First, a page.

Friday, October 8, 2010

Preventing You From Spending Your Own Money

Dr. Eric Novack discusses how the "no cost sharing" provision in ObamaCare will drastically curtain your ability to spend your own money for some legal health services.

Read his 9/23/2010 piece, "ObamaCare: The Used Car Contract of Lawmaking".

(Dr. Novack is the author of the Arizona Health Care Freedom Act, which is a 2010 ballot initiative similar to Colorado's Amendment 63.)

Update: Some readers commenting on Dr. Novack's piece have asked about the "no cost sharing" rule and whether that amounts to banning spending your own money (as opposed to merely obliging insurers to provide certain services "for free".

Here's something I wrote earlier on this topic, from "ObamaCare: Tightening the Noose Around Private Health Care":
Similar restrictions against "cost-sharing" or out-of-pocket spending are already established policy for Medicare -- the federal government’s "universal heath care" program for the elderly.

Under current federal law, if a doctor accepts Medicare patients (i.e., he is a "participating physician"), he must accept the payment set by Medicare. If the doctor can't make ends meet on the low Medicare fees, then that's his problem. Medicare rates are currently so low that many physician practices would go under if they had to rely solely on Medicare -- which is why many doctors currently limit the number of Medicare patients they are willing to accept.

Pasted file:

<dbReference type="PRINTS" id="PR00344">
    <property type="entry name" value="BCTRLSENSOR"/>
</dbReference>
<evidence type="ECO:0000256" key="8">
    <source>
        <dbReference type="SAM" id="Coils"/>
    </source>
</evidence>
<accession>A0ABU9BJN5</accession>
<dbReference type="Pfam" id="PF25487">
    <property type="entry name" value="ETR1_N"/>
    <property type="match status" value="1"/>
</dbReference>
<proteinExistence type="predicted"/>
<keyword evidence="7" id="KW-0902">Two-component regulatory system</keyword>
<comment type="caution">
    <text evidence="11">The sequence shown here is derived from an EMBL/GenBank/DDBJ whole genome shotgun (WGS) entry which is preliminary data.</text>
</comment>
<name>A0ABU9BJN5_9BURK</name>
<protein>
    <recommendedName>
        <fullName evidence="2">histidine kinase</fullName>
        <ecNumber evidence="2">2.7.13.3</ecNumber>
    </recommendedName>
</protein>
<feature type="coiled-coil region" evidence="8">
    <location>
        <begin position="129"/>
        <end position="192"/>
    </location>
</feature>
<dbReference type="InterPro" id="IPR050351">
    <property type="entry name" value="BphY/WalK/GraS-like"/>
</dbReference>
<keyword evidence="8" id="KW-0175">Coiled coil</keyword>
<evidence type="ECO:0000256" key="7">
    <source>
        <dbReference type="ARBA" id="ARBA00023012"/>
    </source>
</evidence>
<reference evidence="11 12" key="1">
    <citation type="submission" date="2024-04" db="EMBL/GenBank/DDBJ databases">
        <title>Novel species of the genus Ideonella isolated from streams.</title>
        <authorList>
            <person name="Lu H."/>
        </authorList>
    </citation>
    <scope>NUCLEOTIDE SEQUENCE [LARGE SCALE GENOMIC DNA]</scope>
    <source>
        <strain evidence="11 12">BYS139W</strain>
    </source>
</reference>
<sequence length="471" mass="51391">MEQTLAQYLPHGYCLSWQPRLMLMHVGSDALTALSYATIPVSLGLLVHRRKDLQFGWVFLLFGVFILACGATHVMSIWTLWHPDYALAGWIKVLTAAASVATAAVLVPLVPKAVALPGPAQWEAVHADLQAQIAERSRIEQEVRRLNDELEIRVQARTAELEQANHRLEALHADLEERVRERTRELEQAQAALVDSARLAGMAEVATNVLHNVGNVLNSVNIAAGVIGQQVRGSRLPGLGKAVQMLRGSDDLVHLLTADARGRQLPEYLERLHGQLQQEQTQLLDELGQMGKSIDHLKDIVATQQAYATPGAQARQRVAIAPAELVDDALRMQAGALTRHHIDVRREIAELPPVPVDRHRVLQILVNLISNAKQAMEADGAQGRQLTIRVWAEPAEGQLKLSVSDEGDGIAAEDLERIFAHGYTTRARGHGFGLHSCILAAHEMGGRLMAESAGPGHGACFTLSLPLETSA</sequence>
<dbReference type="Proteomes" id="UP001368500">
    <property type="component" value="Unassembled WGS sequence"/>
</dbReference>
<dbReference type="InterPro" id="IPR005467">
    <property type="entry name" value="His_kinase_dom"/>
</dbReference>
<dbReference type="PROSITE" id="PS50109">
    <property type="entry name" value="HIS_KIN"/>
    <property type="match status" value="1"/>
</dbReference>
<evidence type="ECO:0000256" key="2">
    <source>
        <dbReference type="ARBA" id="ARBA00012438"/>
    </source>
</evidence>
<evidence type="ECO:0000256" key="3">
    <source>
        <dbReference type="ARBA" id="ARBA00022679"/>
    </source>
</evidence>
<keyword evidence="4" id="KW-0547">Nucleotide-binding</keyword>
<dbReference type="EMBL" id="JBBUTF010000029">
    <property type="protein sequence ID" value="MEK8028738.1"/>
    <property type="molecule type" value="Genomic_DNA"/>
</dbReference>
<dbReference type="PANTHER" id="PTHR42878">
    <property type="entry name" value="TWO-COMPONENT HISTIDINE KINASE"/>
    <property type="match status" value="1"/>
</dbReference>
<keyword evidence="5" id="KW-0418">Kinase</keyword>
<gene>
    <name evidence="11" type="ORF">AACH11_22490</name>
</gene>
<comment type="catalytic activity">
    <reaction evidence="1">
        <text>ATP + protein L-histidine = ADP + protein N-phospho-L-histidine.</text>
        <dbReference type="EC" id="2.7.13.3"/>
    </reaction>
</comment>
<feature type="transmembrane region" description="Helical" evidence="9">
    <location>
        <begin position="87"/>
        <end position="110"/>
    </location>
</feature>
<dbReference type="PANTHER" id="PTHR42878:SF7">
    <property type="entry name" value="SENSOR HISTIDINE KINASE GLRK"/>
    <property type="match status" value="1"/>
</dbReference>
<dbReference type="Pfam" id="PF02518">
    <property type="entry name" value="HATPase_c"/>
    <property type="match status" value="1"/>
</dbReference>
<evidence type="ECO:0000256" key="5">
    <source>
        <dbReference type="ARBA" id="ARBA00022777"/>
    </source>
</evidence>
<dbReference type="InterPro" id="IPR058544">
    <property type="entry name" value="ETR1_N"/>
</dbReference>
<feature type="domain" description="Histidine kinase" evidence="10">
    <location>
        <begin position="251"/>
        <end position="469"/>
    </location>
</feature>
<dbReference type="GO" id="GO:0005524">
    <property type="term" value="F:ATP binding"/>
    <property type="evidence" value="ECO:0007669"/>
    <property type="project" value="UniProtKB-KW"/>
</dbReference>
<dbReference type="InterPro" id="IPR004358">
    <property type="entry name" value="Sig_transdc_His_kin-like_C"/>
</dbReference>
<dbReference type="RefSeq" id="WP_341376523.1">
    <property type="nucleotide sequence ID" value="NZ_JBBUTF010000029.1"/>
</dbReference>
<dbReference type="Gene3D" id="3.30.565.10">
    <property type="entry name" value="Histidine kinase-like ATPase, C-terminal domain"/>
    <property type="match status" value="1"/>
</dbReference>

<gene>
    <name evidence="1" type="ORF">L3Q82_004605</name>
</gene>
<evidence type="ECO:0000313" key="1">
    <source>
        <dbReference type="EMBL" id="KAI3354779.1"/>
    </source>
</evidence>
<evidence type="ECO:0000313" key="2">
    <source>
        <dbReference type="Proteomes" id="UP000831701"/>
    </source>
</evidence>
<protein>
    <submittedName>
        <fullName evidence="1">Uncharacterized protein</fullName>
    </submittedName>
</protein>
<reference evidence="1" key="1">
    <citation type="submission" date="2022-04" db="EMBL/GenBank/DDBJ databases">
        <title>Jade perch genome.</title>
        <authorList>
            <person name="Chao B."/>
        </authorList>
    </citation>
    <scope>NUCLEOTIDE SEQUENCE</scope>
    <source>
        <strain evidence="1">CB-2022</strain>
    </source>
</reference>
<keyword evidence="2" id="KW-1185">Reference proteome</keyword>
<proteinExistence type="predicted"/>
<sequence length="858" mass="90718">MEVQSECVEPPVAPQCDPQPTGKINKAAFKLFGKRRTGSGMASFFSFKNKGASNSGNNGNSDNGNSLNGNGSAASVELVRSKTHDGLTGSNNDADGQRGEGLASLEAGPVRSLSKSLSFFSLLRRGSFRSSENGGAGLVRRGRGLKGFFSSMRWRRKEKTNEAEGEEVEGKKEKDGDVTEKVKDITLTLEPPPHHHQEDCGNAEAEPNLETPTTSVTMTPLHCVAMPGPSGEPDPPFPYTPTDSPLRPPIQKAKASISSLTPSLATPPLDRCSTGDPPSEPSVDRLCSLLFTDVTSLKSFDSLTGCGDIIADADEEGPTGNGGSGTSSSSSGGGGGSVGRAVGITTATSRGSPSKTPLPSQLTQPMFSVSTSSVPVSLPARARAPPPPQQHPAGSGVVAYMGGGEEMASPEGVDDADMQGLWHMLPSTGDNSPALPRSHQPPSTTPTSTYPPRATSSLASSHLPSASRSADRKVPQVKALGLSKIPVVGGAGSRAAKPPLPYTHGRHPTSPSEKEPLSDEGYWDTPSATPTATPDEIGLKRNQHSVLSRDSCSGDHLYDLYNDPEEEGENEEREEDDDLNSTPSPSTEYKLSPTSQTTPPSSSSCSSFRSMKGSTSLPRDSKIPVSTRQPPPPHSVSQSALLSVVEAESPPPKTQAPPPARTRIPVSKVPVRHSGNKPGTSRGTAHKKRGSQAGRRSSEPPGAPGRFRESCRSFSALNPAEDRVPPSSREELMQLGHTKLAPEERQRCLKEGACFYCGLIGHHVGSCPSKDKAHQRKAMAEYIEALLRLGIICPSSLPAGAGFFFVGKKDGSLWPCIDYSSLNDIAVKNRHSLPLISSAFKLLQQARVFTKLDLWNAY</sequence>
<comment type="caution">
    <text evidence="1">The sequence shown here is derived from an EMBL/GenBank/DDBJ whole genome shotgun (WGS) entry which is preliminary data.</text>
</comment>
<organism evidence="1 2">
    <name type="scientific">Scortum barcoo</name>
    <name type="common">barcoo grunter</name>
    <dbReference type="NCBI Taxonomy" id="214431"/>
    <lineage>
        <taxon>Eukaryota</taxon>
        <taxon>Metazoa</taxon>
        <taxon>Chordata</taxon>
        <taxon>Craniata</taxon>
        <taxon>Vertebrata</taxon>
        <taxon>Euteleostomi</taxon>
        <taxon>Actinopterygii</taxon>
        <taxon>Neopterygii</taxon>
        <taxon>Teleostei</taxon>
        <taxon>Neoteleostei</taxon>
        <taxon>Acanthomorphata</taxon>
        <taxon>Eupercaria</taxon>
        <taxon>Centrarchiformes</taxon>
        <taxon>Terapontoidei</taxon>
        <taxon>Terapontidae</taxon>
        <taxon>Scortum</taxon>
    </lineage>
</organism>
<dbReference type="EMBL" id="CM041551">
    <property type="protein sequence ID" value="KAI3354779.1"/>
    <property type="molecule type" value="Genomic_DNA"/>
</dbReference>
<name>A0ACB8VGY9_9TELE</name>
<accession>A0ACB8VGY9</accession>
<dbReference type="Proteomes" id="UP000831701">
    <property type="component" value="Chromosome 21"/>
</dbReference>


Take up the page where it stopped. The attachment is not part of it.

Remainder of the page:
But suppose a patient tells his doctor, "I know that Medicare doesn't pay you enough to cover your costs of performing the surgery which you and I both agree is necessary. I'll pay you extra in addition to Medicare to get it done."

By law, the physician cannot accept this offer. If he did, he could face stiff fines (or possibly jail) for illegal "cost-sharing." As long as he is a "participating physician" in Medicare, he may not accept any out-of-pocket money from his patients for covered Medicare services.
So a combination of "no cost sharing", pending government price controls, and physician exclusion from "qualified plans" if they accept money from patients creates the problem of patients being effectively prevented from spending their own money.

It's already the case for Medicare patients. As ObamaCare is implemented, this will likely affect millions of non-Medicare patients as well.